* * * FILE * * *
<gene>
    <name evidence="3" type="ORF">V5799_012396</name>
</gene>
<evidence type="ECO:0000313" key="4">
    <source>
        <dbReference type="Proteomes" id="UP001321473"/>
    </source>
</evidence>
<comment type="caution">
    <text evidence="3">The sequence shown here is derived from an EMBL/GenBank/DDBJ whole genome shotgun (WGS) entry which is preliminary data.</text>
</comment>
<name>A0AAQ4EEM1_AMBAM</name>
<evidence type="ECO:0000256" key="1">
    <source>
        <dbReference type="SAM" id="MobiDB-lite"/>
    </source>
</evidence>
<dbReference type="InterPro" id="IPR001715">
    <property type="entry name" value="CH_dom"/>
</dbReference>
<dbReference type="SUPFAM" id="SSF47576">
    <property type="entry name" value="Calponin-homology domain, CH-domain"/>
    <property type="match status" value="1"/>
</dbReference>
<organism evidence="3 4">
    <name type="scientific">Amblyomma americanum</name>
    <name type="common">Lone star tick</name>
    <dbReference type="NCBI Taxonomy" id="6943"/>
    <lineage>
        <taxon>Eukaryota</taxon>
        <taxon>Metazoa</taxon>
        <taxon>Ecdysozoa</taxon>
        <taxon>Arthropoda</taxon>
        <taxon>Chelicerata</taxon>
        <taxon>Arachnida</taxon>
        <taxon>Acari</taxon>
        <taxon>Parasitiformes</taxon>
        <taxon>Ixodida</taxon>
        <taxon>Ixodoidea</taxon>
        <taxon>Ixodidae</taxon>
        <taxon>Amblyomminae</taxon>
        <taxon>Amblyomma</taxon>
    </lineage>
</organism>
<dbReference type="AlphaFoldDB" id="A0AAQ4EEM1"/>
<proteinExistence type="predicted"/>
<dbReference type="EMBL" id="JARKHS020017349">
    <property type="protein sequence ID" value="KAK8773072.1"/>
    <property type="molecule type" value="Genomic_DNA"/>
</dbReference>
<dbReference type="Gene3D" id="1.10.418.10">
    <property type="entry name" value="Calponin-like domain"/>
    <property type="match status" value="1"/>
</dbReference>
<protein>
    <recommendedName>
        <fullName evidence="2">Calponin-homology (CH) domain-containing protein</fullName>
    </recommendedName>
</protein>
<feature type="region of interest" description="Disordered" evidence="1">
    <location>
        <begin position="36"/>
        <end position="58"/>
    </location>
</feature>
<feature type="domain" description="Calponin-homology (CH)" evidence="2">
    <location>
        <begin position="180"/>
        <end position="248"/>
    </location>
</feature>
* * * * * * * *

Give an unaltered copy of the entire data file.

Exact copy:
<gene>
    <name evidence="3" type="ORF">V5799_012396</name>
</gene>
<evidence type="ECO:0000313" key="4">
    <source>
        <dbReference type="Proteomes" id="UP001321473"/>
    </source>
</evidence>
<comment type="caution">
    <text evidence="3">The sequence shown here is derived from an EMBL/GenBank/DDBJ whole genome shotgun (WGS) entry which is preliminary data.</text>
</comment>
<name>A0AAQ4EEM1_AMBAM</name>
<evidence type="ECO:0000256" key="1">
    <source>
        <dbReference type="SAM" id="MobiDB-lite"/>
    </source>
</evidence>
<dbReference type="InterPro" id="IPR001715">
    <property type="entry name" value="CH_dom"/>
</dbReference>
<dbReference type="SUPFAM" id="SSF47576">
    <property type="entry name" value="Calponin-homology domain, CH-domain"/>
    <property type="match status" value="1"/>
</dbReference>
<organism evidence="3 4">
    <name type="scientific">Amblyomma americanum</name>
    <name type="common">Lone star tick</name>
    <dbReference type="NCBI Taxonomy" id="6943"/>
    <lineage>
        <taxon>Eukaryota</taxon>
        <taxon>Metazoa</taxon>
        <taxon>Ecdysozoa</taxon>
        <taxon>Arthropoda</taxon>
        <taxon>Chelicerata</taxon>
        <taxon>Arachnida</taxon>
        <taxon>Acari</taxon>
        <taxon>Parasitiformes</taxon>
        <taxon>Ixodida</taxon>
        <taxon>Ixodoidea</taxon>
        <taxon>Ixodidae</taxon>
        <taxon>Amblyomminae</taxon>
        <taxon>Amblyomma</taxon>
    </lineage>
</organism>
<dbReference type="AlphaFoldDB" id="A0AAQ4EEM1"/>
<proteinExistence type="predicted"/>
<dbReference type="EMBL" id="JARKHS020017349">
    <property type="protein sequence ID" value="KAK8773072.1"/>
    <property type="molecule type" value="Genomic_DNA"/>
</dbReference>
<dbReference type="Gene3D" id="1.10.418.10">
    <property type="entry name" value="Calponin-like domain"/>
    <property type="match status" value="1"/>
</dbReference>
<protein>
    <recommendedName>
        <fullName evidence="2">Calponin-homology (CH) domain-containing protein</fullName>
    </recommendedName>
</protein>
<feature type="region of interest" description="Disordered" evidence="1">
    <location>
        <begin position="36"/>
        <end position="58"/>
    </location>
</feature>
<feature type="domain" description="Calponin-homology (CH)" evidence="2">
    <location>
        <begin position="180"/>
        <end position="248"/>
    </location>
</feature>